With its share price tumbling amid tightened government regulations around video games, Tencent has announced its first restructuring in six years.
The Chinese government has not issued a single game license since March 2018, slowing world's largest games market to crawl, falling to single-digit growth for the first time in a decade.
As the leading social media and game publisher in China, Tencent has been hit particularly hard by the lockdown.
The Chinese internet giant has seen $190 billion wiped from its market value this year.
From a lifetime peak in January of HK $474.60, Tencent's share price has witnessed a protracted decline throughout 2018, and currently sits at HK $323.20.
According to a report from Reuters, Tencent management has opted to consolidate three content business groups to form a new group for cloud and smart industries.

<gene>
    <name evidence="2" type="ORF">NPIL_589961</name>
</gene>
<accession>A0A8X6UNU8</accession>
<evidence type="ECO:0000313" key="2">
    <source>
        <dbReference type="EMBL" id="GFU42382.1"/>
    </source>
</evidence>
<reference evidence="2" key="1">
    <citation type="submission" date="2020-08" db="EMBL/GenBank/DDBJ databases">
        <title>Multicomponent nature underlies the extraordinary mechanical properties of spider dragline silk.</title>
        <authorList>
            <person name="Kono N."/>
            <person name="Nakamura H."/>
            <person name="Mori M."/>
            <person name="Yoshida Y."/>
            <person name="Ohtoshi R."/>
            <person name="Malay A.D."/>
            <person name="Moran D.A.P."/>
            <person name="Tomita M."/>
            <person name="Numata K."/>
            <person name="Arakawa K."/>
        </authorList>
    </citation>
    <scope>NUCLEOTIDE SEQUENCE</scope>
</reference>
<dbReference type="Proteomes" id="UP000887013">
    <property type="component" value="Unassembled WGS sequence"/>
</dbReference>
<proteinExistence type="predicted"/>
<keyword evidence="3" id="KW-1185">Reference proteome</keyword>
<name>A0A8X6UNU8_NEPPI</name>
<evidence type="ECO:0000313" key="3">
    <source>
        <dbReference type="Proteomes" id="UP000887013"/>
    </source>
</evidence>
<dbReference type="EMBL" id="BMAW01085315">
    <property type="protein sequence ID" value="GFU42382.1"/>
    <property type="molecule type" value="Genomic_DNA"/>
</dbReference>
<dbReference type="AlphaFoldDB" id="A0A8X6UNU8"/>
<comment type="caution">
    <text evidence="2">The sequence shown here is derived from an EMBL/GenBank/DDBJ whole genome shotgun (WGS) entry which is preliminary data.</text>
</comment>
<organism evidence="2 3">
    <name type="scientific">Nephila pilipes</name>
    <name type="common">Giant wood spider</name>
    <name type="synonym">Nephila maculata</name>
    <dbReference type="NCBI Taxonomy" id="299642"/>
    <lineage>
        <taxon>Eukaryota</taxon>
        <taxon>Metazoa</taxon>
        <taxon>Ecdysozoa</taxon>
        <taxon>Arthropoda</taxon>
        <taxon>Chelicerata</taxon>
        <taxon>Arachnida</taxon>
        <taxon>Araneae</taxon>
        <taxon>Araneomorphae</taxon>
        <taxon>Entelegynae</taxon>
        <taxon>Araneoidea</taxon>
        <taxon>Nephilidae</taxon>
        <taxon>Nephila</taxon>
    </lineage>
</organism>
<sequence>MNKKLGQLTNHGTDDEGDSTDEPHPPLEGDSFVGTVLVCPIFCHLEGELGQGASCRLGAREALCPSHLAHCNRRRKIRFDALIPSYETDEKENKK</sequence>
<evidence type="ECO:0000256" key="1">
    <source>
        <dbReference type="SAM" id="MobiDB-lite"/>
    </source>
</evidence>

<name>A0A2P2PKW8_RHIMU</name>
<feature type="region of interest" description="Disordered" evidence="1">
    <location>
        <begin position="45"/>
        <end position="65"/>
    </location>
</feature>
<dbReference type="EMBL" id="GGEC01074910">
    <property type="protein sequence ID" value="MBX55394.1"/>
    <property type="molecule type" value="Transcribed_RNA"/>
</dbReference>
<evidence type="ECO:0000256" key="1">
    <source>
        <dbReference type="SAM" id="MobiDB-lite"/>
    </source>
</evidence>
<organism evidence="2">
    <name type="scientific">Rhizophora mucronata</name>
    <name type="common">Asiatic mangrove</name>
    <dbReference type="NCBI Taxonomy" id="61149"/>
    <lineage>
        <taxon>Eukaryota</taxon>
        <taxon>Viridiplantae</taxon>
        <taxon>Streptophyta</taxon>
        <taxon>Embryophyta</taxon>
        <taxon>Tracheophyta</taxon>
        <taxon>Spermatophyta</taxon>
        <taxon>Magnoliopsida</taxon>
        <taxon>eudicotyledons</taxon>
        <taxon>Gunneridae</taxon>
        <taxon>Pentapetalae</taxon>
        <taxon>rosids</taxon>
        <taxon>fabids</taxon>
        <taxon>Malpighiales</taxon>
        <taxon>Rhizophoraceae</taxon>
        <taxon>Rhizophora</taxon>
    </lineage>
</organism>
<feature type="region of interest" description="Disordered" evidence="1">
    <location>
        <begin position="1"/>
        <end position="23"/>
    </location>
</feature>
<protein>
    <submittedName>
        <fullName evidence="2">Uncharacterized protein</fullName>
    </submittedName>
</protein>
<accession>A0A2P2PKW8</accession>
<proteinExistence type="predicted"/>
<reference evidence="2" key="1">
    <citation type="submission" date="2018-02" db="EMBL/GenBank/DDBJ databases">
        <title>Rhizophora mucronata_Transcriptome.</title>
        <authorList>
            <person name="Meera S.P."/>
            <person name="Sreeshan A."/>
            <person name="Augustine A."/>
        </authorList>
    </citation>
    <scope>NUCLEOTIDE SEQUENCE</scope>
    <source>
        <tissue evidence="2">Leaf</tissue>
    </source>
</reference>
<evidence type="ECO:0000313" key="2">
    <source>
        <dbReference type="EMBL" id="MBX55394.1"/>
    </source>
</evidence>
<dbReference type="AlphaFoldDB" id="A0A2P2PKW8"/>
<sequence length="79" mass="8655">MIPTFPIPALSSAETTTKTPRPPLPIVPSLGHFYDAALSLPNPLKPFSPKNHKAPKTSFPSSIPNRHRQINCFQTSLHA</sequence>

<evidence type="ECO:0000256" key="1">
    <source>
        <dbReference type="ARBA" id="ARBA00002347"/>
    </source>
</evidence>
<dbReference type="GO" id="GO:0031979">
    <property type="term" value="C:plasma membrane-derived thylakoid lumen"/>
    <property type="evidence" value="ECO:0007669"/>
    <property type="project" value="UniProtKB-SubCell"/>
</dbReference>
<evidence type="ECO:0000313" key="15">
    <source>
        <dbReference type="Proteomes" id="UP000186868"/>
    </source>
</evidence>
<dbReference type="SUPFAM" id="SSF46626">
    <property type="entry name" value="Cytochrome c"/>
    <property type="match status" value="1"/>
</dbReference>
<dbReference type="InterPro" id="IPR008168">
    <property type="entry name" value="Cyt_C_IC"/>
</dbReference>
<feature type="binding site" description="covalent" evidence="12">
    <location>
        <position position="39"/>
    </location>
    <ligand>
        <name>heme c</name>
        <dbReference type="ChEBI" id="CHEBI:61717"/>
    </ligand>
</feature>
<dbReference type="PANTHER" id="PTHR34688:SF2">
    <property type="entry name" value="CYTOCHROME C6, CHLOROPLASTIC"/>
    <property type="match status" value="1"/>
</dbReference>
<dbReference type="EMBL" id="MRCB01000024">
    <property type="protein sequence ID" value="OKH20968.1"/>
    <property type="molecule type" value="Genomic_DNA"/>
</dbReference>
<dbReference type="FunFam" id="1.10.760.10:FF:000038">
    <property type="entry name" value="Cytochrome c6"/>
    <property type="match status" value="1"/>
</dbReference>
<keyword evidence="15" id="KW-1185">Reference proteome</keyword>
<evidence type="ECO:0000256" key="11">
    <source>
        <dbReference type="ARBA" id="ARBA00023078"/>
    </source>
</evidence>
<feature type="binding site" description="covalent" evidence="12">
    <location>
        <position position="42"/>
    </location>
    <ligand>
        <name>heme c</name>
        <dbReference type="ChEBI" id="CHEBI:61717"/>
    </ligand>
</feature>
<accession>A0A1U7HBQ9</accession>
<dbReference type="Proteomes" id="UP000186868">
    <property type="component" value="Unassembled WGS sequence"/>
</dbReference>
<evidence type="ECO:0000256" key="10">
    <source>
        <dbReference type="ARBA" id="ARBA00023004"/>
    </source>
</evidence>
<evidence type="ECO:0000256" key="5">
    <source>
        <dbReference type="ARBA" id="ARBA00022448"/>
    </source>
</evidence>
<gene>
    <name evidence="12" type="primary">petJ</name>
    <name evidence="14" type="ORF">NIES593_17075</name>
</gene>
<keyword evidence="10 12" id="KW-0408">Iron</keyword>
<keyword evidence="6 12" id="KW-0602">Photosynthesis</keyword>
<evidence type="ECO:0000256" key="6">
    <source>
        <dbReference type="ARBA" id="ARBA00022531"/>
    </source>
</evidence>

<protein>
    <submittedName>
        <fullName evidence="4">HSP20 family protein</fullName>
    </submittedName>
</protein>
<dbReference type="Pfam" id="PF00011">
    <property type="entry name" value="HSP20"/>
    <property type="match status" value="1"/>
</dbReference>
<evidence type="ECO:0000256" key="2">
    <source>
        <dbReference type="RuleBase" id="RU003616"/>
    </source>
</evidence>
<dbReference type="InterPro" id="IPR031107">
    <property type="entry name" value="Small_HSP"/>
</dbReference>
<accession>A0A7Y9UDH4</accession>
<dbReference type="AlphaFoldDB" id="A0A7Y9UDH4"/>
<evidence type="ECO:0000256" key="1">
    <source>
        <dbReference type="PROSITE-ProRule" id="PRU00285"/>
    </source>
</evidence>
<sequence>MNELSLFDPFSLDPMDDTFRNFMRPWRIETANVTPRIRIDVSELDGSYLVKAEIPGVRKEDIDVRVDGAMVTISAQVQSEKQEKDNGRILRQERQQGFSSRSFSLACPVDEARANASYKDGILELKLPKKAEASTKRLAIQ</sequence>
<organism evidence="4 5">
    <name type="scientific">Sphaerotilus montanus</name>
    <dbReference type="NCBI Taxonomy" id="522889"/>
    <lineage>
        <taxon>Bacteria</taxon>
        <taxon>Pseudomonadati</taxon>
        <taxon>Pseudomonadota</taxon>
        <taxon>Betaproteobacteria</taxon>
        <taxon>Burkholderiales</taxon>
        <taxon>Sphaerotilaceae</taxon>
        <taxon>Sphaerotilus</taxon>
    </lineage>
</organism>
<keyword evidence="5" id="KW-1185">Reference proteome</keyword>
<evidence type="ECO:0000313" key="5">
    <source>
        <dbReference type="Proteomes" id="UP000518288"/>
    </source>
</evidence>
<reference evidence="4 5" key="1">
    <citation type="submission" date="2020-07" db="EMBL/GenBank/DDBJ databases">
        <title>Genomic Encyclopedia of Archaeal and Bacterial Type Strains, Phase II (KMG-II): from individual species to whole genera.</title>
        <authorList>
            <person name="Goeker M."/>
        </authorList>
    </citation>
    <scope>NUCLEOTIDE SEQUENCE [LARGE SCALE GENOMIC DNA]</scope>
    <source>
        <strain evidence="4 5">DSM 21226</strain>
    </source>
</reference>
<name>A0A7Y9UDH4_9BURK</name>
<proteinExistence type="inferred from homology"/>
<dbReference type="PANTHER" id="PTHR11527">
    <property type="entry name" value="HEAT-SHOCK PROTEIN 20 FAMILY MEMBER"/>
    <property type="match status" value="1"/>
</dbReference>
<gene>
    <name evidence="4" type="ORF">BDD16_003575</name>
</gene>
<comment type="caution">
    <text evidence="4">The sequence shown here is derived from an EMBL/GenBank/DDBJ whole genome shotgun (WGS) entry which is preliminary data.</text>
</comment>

"[Tencent will] further explore the integration of social, content and technology that is more suitable for future trends, and promote the upgrade from consumer internet to industrial internet," the company said in a statement.
In an effort to challenge its main rival Alibaba, which recently supplanted Tencent as the the dominant Chinese firm, the company is also looking to offer new services for its corporate clients.
Additionally, Tencent said it will establish a technology committee focused on research and development, promoting collaboration and innovation.
Described by Bloomberg as the "most disappointing stock trade in the world this year", Tencent has been plagued by negative headlines chronicling its recent misfortunes.
Things were only worsened for the firm in August after it was forced to pull Monster Hunter World from sale in China.
Tencent has also hit some speed bumps internationally; its chart-topping mobile game Arena of Valor failed to make an impact in the West, and the recently promised global launch of WeGame remains an enigma, with the firm even cancelling press interviews with director Vito Wang at Gamescom this year.